Noticed that some folks seem to be getting the proper terms mixed up, especially when it comes to titles used for church hierarchy. Some of you may wonder why we need to be so kiasu or gan cheong about such titles, but for the sake of protocol and decorum, we may need to take note lah.
Also, this bit of write-up is not about the difference or similarities between a deacon, priest, bishop, archbishop, cardinal or pope. The differences and similarities would require a different write-up, so see how later. So...
When it comes to non-clergy - those not ordained by the bishop
Sr. - Sister
Br. or Bro. - Brother
Note that strictly speaking, Diocesan seminarians are technically not "br." or "bro." or "brother." We call them as such out of courtesy or politeness, but they are not "br." or "bro." or "brother" because they have not taken any religious vows. Well, some say that the Diocesans are informally and cheekily known as "OOO" (that's Oh... Oh... Oh... or triple "O") - since Diocesans do not belong to a particular Religious Order, so "OOO" = "Out Of Order", but that's a different story ;)
Seminarians, men or women belonging to Religious Orders or Congregations may be called Sr. or Br. or Bro., depending on whether they have taken any religious vows and also depending on the governance of the congregation or order (how the congregation or order is run). In such cases, when it comes to religious orders or congregations, it is best to check with the leader, or superior.
When it comes to clergy
Rev. Deacon - Reverend Deacon
Priest - Rev. Fr. (Reverend Father), or just "Fr", or some may informally say "padre"
Bishop - Rt. Rev. (Right Reverend)
When addressing the Bishop formally and directly, we usually say "Your Lordship"
For example: Your Lordship Bishop ???, distinguished guests, ladies and gentlemen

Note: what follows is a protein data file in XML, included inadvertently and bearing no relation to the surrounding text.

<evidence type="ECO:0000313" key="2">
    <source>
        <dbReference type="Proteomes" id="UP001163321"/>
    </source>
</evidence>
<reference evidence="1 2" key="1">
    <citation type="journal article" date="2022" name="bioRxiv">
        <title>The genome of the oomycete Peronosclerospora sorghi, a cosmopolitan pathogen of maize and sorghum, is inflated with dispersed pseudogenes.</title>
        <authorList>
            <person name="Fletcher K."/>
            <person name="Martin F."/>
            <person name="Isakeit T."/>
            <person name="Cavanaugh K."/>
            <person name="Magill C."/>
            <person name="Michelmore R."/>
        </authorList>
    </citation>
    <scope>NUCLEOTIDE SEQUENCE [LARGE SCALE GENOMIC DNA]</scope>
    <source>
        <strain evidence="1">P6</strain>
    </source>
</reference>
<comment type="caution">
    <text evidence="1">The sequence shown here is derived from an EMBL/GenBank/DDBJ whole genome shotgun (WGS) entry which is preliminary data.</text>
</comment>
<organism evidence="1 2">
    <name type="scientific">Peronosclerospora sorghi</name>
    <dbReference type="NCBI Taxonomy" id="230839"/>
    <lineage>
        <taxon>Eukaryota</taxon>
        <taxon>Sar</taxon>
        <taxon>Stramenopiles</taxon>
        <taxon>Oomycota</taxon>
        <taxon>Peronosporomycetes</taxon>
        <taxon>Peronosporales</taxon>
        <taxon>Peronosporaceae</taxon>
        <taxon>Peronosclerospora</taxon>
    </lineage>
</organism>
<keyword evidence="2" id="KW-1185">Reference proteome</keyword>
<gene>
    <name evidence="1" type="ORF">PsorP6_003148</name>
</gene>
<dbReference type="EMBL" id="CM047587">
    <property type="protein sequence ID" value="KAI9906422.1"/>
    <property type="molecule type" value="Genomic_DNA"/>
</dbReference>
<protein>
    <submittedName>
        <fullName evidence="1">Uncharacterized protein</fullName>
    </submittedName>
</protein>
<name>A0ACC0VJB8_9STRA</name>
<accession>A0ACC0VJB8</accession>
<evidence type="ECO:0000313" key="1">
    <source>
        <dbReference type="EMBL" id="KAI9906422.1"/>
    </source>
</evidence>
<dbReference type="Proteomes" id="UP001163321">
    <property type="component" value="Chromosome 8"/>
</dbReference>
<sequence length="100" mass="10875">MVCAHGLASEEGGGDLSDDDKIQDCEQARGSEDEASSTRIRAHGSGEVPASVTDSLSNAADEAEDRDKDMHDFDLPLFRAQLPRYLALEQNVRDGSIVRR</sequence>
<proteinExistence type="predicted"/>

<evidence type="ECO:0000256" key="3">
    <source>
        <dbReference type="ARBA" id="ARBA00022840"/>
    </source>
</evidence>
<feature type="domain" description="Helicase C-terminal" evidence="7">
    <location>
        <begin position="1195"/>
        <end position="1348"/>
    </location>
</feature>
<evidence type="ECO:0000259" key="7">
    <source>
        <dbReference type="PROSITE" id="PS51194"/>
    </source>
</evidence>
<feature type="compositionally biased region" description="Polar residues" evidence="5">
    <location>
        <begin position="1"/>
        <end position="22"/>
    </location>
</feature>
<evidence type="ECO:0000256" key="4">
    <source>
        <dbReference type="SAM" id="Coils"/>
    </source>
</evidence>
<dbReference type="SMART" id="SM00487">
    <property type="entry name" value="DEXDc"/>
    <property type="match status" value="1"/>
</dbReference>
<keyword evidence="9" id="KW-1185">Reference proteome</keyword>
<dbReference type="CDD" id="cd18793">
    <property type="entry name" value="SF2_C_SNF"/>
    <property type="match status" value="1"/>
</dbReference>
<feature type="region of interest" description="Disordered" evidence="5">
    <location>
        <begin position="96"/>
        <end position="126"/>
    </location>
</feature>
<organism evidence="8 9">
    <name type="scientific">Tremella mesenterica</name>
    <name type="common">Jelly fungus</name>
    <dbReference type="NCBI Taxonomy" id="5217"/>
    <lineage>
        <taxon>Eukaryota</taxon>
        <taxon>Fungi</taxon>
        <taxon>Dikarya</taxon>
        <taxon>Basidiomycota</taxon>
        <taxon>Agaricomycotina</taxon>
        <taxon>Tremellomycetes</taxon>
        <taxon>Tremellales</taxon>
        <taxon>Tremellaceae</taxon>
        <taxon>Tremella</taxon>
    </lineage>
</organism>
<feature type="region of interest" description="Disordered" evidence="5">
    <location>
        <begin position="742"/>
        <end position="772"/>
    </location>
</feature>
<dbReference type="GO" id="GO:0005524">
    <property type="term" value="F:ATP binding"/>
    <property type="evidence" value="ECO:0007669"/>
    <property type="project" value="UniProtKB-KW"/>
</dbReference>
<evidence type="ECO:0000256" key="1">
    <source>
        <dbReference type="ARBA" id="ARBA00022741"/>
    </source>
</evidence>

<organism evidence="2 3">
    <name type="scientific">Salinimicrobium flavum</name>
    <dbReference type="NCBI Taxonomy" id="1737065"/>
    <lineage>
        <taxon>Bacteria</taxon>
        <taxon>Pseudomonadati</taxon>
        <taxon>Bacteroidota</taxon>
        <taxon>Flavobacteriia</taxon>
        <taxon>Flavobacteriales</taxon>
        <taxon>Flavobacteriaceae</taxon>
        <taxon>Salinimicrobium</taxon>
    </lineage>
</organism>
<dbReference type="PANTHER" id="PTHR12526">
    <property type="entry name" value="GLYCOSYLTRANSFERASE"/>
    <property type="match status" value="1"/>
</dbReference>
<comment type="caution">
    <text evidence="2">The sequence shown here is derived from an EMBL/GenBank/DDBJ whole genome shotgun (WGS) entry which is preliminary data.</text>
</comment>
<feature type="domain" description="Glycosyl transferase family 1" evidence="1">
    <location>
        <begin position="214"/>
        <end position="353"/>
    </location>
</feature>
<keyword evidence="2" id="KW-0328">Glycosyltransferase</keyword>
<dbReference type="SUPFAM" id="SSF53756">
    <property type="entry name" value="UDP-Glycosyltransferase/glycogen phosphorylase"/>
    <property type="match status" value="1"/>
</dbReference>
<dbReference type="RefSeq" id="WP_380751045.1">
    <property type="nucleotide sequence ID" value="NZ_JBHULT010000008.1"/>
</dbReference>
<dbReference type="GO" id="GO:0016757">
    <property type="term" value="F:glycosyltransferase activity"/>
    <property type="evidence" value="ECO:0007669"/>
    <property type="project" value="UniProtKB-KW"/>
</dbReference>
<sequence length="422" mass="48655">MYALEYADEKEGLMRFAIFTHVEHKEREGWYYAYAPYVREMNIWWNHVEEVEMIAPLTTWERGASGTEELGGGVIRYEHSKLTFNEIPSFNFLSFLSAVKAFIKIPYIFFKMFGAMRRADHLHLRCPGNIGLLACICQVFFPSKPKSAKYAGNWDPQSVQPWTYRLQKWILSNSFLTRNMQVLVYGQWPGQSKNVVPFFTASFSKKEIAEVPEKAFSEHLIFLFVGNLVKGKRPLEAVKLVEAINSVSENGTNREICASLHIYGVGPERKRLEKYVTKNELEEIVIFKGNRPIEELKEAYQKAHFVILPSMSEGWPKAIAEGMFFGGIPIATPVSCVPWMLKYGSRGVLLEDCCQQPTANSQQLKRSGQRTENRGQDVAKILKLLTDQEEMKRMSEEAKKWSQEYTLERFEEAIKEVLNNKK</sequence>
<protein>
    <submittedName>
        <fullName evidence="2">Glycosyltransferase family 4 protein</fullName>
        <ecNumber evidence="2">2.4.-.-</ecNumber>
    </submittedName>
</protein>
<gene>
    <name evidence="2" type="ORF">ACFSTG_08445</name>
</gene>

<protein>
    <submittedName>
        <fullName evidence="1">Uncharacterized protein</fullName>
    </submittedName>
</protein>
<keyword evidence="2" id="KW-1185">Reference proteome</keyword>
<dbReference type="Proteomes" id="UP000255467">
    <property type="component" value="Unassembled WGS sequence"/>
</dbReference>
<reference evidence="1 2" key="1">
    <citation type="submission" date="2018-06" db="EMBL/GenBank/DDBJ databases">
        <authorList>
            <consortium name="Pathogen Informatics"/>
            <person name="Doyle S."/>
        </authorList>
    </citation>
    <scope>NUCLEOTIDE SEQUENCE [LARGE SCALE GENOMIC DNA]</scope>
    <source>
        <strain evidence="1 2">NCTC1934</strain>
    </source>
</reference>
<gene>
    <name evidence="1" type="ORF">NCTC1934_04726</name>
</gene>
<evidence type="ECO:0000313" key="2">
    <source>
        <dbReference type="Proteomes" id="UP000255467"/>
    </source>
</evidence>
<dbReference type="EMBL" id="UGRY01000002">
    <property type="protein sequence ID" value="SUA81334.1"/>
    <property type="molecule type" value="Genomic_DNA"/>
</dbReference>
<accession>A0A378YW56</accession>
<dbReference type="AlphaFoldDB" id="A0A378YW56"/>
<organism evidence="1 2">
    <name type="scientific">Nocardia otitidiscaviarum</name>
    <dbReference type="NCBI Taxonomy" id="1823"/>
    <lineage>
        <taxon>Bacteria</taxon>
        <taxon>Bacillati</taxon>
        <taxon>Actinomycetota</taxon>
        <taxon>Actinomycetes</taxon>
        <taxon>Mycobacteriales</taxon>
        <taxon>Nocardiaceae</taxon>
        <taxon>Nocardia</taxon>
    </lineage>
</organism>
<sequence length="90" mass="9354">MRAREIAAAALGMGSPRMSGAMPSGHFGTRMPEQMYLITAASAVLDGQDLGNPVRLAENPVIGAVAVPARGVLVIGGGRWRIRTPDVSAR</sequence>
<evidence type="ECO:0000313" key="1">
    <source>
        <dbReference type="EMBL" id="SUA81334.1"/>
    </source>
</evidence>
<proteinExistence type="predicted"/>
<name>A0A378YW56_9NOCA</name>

When addressing the Bishop formally from a third person perspective, we usually say "His Lordship"
For example: We now invite His Lordship Bishop ??? to come forth to give his opening address
Archbishop - Most Rev. (Most Reverend)
When addressing the Archbishop formally and directly, we usually say "Your Grace"
For example: Your Grace Archbishop ???, distinguished guests, ladies and gentlemen
When addressing the Archbishop formally from a third person perspective, we usually say "His Grace"
For example: We now invite His Grace Archbishop ??? to come forth to give his opening address
Cardinal - His/Your Eminence
When addressing the Cardinal formally and directly, we usually say "Your Eminence"
For example: Your Eminence ??? Cardinal ???, distinguished guests, ladies and gentlemen (for example, Luis Antonio G. Cardinal Tagle)
When addressing the Cardinal formally from a third person perspective, we usually say "His Eminence"
For example: We now invite His Eminence ??? Cardinal ??? to come forth to give his opening address
These are some of the more common titles used when addressing such folks. If you are not sure, it is best to check.
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